By Betty Bastidas

It’s lunchtime and Acaxutla, a restaurant in the Mission District that seats 40 has filled only one of its tables.  Hoping to entice pedestrians off Mission Street, the waitress fixes a sign — $4.99 lunch SPECIAL– on the sandwich board outside.

The restaurant specializing in Salvadoran and Guatemalan foods has been on Mission Street for nine years, but since last year,  along with the other taquerias and working class cafes on the corridor from 16th to Cesear Chavez streets,  it’s watched business plummet.

By Betty Bastidas
By Betty Bastidas

On a street where the recession has also brought new openings, there are still losers and the taquerias dependent on immigrant diners have fared the worst, according to their owners.  The ones that are still doing well rely more on an anglo clientele, they said.

In many respects, they said, this turn of fortune is not surprising. The majority of the taquerias and inexpensive cafes were designed to feed the large immigrant population that grew through the Central American wars and repeated peso crises of the 1980s and 1990s.

As San Francisco’s construction business thrived, immigrants opened restaurants to feed fellow immigrants.  When the housing boom imploded last September, the laborers who filled the Mission District restaurants started eating at home during the week and can no longer afford to bring their families in on the weekends.

“They’ve lost their jobs and I understand—they don’t have money to spend,” said Eduardo Reyes, the owner of Acaxutla referring to the customers who used to fill his dining room.  “I don’t fault them.”

“Us Latinos, we don’t consume any longer,” said Reyes.  Convinced he needs to cater to anglos to survive, he’s anxious to hear any advice on how to attract them.

Already, Reyes lowered prices and to keep costs down, he’s cut employee hours.

On a recent Thursday his aim was to sell 25 specials—that equals $125 for a lunch hour. As an Anglo couple reviewed his menu outside, it seemed the restaurant was making progress––SLOWLY.

At  nearby Taqueria Cancun, one of the most popular places in the Mission—business was bustling.  Its clientele, mostly young hipsters and some Latinos, provide it with a continuous flow of customers.

“Our customer base has not decreased,” said Juan Cejas, who has worked at Cancun for the last 15 years. Their most popular dish Burrito Mojado starts at $5.99.

The newly opened  La Oaxaqueña at 2128 Mission St, has also found life through a more diverse dining crowd.  Positive reviews in Yelp have brought it a steady stream of white Americans, the owner said.

But Palacio Latino at 2240 Mission between 18th and 19th streets, like many of its counterparts,  is also close to empty.

“We’ve lost 70 percent of our business,” said Sylvia Ramirez, the secretary of Palacio Latino for 12 years.

In addition to doing publicity in magazines, radio, and newspapers, Palacio, which specializes in Guatemalan food, has lowered its breakfast prices by nearly 50 percent and offers $6.99 lunch specials.

“Four or five employees have been laid off while others work as little as three days where before it was five days,” Ramirez said.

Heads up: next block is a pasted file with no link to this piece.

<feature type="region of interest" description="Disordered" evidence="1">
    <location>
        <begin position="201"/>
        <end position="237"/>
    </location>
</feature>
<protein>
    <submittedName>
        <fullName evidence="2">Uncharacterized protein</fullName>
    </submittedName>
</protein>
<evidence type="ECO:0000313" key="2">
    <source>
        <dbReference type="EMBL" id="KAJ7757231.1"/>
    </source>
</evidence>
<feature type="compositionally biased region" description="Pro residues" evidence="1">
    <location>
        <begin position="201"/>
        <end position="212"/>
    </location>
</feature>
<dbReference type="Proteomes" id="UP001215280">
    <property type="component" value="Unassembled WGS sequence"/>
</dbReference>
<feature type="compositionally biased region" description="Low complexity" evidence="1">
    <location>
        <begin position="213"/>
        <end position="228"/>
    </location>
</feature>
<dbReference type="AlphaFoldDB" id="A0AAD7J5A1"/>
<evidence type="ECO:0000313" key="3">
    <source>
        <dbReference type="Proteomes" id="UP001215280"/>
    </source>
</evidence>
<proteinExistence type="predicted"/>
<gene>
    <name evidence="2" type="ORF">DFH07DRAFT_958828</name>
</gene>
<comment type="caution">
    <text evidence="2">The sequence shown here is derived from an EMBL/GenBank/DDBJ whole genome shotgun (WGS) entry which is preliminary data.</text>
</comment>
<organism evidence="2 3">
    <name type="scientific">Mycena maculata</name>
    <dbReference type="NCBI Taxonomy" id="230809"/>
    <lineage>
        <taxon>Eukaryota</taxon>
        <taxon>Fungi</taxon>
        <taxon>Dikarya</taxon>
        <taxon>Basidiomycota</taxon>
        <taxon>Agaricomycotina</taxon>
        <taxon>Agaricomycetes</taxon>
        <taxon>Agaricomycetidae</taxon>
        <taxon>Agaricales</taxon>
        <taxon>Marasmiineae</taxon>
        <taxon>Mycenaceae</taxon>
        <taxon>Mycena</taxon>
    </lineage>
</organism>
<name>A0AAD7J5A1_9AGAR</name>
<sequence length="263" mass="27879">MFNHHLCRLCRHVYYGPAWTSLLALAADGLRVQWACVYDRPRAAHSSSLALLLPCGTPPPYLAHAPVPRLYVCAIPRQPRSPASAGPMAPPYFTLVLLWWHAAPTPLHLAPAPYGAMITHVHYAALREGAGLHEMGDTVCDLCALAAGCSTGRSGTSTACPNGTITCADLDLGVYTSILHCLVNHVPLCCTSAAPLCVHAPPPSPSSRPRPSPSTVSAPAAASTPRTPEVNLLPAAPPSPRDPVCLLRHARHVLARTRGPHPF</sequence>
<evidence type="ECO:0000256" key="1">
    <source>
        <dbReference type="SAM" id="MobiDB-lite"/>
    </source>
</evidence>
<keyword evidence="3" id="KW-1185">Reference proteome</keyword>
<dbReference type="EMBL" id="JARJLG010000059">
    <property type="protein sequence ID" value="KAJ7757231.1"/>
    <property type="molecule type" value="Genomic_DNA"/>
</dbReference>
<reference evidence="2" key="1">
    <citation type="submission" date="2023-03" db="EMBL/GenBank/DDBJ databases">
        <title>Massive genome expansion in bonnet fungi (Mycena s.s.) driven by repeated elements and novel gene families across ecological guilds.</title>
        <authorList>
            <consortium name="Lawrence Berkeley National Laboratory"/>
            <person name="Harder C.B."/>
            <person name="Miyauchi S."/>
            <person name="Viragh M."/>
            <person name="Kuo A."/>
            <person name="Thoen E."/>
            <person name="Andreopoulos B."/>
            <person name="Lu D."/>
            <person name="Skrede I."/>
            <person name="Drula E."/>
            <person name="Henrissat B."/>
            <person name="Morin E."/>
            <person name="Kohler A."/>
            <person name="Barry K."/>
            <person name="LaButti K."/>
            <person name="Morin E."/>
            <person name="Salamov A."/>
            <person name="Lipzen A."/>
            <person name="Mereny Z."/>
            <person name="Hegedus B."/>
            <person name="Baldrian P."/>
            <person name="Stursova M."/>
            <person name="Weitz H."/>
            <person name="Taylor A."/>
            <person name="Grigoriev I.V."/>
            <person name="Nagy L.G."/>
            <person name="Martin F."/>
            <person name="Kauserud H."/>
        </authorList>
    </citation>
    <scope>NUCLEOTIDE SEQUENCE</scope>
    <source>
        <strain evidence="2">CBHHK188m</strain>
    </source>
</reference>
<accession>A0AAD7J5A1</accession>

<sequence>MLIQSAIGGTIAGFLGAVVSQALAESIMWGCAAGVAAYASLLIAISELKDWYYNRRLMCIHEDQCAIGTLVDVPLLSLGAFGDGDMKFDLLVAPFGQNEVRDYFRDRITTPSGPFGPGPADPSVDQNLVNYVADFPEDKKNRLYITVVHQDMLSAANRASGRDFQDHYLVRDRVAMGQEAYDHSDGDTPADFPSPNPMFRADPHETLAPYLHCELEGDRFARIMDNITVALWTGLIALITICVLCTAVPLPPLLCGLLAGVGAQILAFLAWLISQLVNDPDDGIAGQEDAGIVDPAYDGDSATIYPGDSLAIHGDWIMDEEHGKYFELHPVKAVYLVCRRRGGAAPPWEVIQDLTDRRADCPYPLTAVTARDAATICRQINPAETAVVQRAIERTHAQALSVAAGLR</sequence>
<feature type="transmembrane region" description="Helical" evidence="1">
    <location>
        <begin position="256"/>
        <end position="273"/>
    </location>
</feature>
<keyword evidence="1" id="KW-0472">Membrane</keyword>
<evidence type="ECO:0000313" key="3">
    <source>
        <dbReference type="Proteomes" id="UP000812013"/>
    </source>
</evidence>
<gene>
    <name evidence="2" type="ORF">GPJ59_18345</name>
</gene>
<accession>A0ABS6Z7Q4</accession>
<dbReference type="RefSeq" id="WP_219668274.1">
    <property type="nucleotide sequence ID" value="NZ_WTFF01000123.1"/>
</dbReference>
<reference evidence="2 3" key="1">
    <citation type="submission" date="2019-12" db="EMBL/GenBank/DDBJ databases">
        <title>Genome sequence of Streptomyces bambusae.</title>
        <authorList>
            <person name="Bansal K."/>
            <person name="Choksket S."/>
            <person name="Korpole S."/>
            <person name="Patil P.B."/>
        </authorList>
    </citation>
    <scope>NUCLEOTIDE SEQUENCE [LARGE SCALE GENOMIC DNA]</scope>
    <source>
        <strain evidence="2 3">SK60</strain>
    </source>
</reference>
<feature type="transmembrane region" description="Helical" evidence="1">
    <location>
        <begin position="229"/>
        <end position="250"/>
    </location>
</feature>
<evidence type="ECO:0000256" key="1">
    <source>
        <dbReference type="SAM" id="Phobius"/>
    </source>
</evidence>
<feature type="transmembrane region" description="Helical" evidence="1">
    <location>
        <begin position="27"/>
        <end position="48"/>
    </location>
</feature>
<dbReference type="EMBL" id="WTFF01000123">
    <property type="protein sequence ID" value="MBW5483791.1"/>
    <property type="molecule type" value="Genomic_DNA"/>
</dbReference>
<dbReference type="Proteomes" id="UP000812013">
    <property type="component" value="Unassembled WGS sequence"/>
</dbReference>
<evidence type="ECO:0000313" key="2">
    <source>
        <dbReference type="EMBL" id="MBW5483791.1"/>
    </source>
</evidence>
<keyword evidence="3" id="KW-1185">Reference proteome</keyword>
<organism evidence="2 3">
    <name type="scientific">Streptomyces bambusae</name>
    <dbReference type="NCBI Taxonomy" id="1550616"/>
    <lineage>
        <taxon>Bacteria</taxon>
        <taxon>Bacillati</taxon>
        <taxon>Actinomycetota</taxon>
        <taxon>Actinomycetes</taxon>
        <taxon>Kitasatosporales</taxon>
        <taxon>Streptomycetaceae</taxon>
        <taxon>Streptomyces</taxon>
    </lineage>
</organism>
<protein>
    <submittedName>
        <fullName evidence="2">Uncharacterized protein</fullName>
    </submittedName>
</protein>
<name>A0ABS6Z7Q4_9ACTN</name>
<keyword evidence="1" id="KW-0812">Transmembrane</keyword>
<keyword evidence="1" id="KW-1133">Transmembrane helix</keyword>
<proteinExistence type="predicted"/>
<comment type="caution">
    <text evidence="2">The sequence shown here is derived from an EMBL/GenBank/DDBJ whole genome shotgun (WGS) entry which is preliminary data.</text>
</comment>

With two sons to care for, she’s afraid she will be next in line to be laid off.

“Years don’t guarantee that you will remain in a job—not because they don’t like you but because of this situation,” she said.

Ramirez also works at the owner’s mail service that sends packages to El Salvador and Guatemala.  The packaging business has been less affected by the recession but it too has lowered prices.  Sending a 30 by 40 box used to cost $300, she said. Nowadays, it’s $190.

Even though both businesses are suffering Ramirez said the owners and workers still talk about “working more to continue going forward.”

“We don’t talk about closing,” she added.

The same is true at Las Tinajas, a  Nicaraguan, cafeteria-style restaurant, at 2338 Mission St.  This has been the worst downturn in more than 20 years, but the restaurant is managing.

“Now we just survive,” said Roger Chow who works the register at lunchtime as his mother Teresa Chow, who used to cook there, sits nearby having lunch with a friend. “We can last as long as we have a balance” in the account, he said.

Many like Chow and Reyes said they had good relationships with their landlords and while the rent was still the same, they helped in other ways—sometimes giving them a few more days to pay the rent, for example.


Later in the day, it was clear that Reyes had taken seriously a reporter’s observation that some anglos judged a place by the cleanliness of its windows.   With rag to window, a waitress  wiped the windows  clear. 

Expanding to a new range of clients does not come without making other changes as well.  Just this week Reyes changed the menus to English, “for the Americans.”


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  1. Just back from Puerto Vallarta and loved the variety of Mexican food there. Taquerias could satisfy a real gap in SF by moving toward more regional plates, less Mission-style burritos that are EVERYWHERE, and focusing on the food these immigrants know from their own countries that are hard to find here: Chilaquiles, Chiles en Nogada, stews, moles, etc. I’ve been tipping friends to La Oaxaqueña for this very reason — it surprises and is affordable. Every cuisine can become too Americanized and easily passed over, like Chop Suey.

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